|[June 13, 2014]
Smoking Before Becoming a Father Can Damage Future Offspring
PHOENIX --(Business Wire)--
Men who one day hope to celebrate Father's Day should think twice if
they are currently using tobacco, whether regularly or occasionally. A
study by the Federation of American Societies for Experimental Biology
(FASEB) explains that men who smoke can cause genetic damage to their
future children, even before conception.
FASEB scientists report that men who smoke before conception can damage
the genetic information of their offspring, making them more susceptible
to diseases such as cancer. Adolescents and young adults should think
ahead if they plan on conceiving at some point in their lives.
"Fatherhood feels far away for many young men, but if they are
experimenting with tobacco now, this study is important to pay attention
to," said Courtney Ward, Chief, Office of Tobacco Prevention &
Cessation, Arizona Department of Health Services. "Young adults may not
smoke daily so they think they can quit at any time. However, studies
show that a large number of young adults who experiment with cigarettes
ecome daily smokers, which impacts their health and the health of
The side effects of women smoking during pregnancy are well documented,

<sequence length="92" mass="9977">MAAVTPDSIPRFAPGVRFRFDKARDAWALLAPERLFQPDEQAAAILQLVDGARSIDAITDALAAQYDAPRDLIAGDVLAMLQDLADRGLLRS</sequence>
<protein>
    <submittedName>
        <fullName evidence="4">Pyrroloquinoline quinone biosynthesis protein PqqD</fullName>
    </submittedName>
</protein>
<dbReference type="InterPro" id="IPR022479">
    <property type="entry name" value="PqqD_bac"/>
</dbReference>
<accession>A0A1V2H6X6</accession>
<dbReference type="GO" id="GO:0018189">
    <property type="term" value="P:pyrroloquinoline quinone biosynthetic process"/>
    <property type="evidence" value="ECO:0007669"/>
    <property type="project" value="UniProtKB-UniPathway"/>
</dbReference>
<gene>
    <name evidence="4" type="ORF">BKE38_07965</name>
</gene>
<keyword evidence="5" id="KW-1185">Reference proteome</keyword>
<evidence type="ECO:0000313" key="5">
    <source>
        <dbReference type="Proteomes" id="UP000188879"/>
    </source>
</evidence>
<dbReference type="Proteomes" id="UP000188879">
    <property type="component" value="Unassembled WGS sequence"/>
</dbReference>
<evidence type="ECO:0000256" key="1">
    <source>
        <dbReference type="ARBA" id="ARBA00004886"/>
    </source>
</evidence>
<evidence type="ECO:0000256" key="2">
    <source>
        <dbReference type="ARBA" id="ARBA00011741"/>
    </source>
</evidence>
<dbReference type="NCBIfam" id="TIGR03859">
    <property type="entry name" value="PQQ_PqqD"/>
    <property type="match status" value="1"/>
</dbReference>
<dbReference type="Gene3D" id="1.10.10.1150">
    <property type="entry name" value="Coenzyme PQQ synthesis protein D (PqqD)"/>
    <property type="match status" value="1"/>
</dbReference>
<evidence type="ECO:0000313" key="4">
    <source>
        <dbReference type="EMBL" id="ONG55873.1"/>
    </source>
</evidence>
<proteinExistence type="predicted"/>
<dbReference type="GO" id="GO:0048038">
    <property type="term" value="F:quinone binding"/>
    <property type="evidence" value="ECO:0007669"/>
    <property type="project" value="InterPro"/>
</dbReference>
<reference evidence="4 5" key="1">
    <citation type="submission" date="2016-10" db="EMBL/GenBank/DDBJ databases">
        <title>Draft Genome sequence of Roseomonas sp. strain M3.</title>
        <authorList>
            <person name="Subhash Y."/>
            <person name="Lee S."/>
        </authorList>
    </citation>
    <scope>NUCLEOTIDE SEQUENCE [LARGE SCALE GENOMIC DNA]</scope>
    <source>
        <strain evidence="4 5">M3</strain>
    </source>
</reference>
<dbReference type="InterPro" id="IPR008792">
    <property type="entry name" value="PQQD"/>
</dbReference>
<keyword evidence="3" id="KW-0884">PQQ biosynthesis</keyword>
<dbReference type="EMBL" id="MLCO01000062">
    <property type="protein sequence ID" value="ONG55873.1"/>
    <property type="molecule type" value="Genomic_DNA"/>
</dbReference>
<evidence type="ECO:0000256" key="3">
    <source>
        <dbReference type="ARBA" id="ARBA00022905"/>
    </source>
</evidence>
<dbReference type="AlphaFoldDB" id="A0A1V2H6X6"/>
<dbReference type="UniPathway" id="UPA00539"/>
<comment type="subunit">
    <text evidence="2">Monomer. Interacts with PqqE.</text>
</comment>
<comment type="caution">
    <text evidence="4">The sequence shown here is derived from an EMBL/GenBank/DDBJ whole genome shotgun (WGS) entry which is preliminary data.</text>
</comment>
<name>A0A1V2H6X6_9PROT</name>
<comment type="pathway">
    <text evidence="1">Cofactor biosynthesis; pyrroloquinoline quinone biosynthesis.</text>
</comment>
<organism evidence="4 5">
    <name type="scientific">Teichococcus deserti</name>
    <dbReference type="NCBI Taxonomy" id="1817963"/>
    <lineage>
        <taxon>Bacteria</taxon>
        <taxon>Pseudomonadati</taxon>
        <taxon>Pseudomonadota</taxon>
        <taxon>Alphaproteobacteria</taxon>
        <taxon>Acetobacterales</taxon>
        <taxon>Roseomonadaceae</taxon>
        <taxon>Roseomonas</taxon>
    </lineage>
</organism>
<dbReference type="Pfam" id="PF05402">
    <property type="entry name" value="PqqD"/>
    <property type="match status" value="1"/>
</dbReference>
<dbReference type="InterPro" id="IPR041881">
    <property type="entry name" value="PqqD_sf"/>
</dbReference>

but as this research shows, the effects of men who smoke prior to
conception can be just as detrimental to a newborn. In a study carried
out at the University of Bradford, researchers wanted to learn more
about the effects of exposure to toxins, such as tobacco, before and
during conception and pregnancy on both men and women. The study
revealed that the toxins from tobacco caused serious damage to a
specific section of DNA in the infant, increasing their risk for disease.
Commenting on the study, Ethan Freedman, a 22-year-old male intern at a
local advertising firm, said, "Honestly, kids really aren't on my mind
now and I don't smoke, but reading this study made me realize what can
be passed down to children. I'll be sharing this information with my guy
friends who do smoke."
Ninety percent of adult smokers report that they were regular users by
the age of 18. As teens become young adults and experience more
responsibility, the urge to smoke becomes stronger as the urge to quit
lessens. As demonstrated by the recent studies, smoking as a young adult
male not only affects their own long-term health, but also the health of
a potential child.
As Father's Day approaches it is an ideal time to help future dads quit.
THE CIGNAL is Arizona's anti-smoking program aimed at helping young
adult smokers. The program offers a website (www.thecignal.com)
with customized tips and advice for young smokers and a toll free
helpline (1-800-55-66-222) where they can talk to quit coaches
specializing in young adult smokers, for free.
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